Outcome of management of gastroschisis: comparison of improvised surgical silo and extended right hemicolectomy

Gastroschisis is onea of the major abdominal wall defects encountered commonly in pediatric surgery. Whereas complete reduction and abdominal closure is achieved easily sometimes, a daunting situation arises when the eviscerated bowel loops and other viscera cannot be returned immediately into the abdominal cavity. This situation is a major contributor to the outcome of the treatment of gastroschisis in our region. In our efforts to improve our outcome, we have adopted the technique of extended right hemicolectomy for cases where complete reduction and primary abdominal wall closure is otherwise not possible. This study compared the management outcome of gastroschisis using our improvised silo, and performing an extended right hemicolectomy.

Results
Thirty-nine cases were analyzed. Simple closure could not be achieved in 28 cases. In the absence of standard silos, improvised ones were constructed from the amniotic membrane (3 cases), urine bag (4 cases), and latex gloves (9 cases) giving a total of 16 cases managed with silos. Extended right hemicolectomy was performed in 12 cases.

Conclusions
Given the peculiarities of circumstances in our region regarding human and material resources in the care of gastroschisis patients, an extended right hemicolectomy, to make it possible to close the abdomen primarily in gastroschisis is a more viable option than the use of improvised silo.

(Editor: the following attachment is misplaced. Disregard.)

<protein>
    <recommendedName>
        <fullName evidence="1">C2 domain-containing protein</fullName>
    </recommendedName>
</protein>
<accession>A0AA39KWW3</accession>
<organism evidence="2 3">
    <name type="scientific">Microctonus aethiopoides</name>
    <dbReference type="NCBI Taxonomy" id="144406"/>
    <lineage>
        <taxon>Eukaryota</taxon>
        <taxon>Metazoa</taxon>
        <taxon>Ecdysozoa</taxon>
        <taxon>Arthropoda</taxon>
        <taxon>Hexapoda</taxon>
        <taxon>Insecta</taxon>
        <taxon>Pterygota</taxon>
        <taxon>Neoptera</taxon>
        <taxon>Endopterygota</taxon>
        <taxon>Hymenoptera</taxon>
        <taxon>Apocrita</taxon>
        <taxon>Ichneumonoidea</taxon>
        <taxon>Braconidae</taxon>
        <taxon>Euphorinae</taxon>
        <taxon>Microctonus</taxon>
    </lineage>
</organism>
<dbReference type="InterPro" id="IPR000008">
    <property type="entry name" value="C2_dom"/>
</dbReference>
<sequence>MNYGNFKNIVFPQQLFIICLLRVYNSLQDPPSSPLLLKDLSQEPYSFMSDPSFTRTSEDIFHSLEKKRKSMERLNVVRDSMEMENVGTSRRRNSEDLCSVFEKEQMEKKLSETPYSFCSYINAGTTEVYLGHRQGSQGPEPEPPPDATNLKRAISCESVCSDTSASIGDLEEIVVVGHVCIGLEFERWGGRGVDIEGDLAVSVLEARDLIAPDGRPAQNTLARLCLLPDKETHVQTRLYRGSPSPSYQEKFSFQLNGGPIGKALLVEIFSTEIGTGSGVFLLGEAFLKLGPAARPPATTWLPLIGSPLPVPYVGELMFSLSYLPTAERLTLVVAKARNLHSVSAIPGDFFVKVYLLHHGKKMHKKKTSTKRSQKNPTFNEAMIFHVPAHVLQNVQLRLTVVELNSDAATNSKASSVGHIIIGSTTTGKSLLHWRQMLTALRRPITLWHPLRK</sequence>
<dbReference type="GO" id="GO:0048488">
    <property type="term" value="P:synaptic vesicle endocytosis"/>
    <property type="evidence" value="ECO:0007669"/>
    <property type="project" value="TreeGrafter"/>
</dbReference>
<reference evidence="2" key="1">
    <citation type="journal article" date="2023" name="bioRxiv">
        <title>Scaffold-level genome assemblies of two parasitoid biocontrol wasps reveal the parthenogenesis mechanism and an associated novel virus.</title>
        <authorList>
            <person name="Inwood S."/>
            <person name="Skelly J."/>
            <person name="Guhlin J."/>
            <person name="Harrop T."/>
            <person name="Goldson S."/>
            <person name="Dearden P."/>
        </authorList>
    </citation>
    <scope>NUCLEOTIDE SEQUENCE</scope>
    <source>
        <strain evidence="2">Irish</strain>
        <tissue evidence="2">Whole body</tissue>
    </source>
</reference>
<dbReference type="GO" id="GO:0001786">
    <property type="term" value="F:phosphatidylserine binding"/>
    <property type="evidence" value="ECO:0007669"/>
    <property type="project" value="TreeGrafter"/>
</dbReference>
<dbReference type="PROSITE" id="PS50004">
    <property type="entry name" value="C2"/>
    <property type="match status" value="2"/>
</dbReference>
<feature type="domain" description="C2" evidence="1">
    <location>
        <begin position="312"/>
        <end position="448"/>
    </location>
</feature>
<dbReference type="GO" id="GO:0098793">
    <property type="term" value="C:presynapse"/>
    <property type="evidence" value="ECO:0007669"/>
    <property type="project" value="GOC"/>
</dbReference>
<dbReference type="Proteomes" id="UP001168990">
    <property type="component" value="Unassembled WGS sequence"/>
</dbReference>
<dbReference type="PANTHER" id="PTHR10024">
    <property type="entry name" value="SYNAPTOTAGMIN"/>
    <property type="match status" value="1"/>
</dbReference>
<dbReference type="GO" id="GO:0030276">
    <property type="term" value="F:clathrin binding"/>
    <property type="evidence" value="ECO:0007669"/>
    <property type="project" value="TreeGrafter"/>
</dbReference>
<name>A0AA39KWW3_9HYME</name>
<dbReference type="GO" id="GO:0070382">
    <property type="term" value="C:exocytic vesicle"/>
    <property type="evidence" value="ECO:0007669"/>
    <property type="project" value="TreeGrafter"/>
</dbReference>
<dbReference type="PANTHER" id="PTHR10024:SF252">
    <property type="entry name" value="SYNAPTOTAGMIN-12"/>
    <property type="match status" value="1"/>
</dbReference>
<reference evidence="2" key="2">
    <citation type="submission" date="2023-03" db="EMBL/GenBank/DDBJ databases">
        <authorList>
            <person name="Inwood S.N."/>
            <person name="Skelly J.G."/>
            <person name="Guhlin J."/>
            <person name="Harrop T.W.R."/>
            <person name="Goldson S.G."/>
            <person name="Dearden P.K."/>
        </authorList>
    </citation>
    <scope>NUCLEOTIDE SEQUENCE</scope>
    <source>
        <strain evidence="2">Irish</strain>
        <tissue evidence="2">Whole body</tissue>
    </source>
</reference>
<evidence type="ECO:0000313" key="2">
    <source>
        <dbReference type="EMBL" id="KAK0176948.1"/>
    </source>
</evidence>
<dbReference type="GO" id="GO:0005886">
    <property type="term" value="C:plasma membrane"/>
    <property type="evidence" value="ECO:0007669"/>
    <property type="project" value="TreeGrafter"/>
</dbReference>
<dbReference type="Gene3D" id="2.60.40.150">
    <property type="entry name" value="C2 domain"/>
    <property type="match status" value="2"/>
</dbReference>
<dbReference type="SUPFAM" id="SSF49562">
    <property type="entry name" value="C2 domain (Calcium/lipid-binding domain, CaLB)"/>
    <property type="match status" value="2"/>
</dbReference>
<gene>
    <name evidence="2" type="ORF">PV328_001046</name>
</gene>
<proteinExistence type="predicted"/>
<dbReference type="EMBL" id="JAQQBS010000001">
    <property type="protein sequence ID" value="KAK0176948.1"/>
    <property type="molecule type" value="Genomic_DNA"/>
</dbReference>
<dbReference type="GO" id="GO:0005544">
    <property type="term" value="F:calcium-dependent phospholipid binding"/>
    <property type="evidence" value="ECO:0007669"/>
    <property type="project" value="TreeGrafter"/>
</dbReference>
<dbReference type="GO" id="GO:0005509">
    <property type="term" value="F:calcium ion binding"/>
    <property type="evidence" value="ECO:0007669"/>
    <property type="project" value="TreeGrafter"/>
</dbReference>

Reducing Gastroschisis Mortality: A Quality Improvement Initiative at a Ugandan Pediatric Surgery Unit

Introduction: With modern treatment, survival of gastroschisis exceeds 90% in high-income countries. Survival in these countries has been largely attributed to prenatal diagnosis, delivery at tertiary facilities with timely resuscitation, timely intervention, parenteral nutrition and intensive care facilities. In sub-Saharan Africa, due to lack of these facilities, mortality rates are still alarmingly high ranging from 75 to 100%. In Uganda the mortality is 98%.

Aim: The aim of this study was to reduce gastroschisis mortality in a feasible, sustainable way using a locally derived gastroschisis care protocol at a referring hospital in Western Uganda.

Methods: Data collection was performed from January to October 2018. Nursing staff were interviewed regarding the survival and management of gastroschisis babies. A locally derived protocol was created with staff input and commitment from all the team members.

Results: Four mothers absconded and 17 babies were cared for using the newly designed protocol. Seven survived and were well at one month post discharge follow-up, reducing the mortality for this condition from 98 to 59%.

Conclusion: A dedicated team with minimal resources can significantly reduce the mortality in gastroschisis by almost 40% using a locally derived protocol.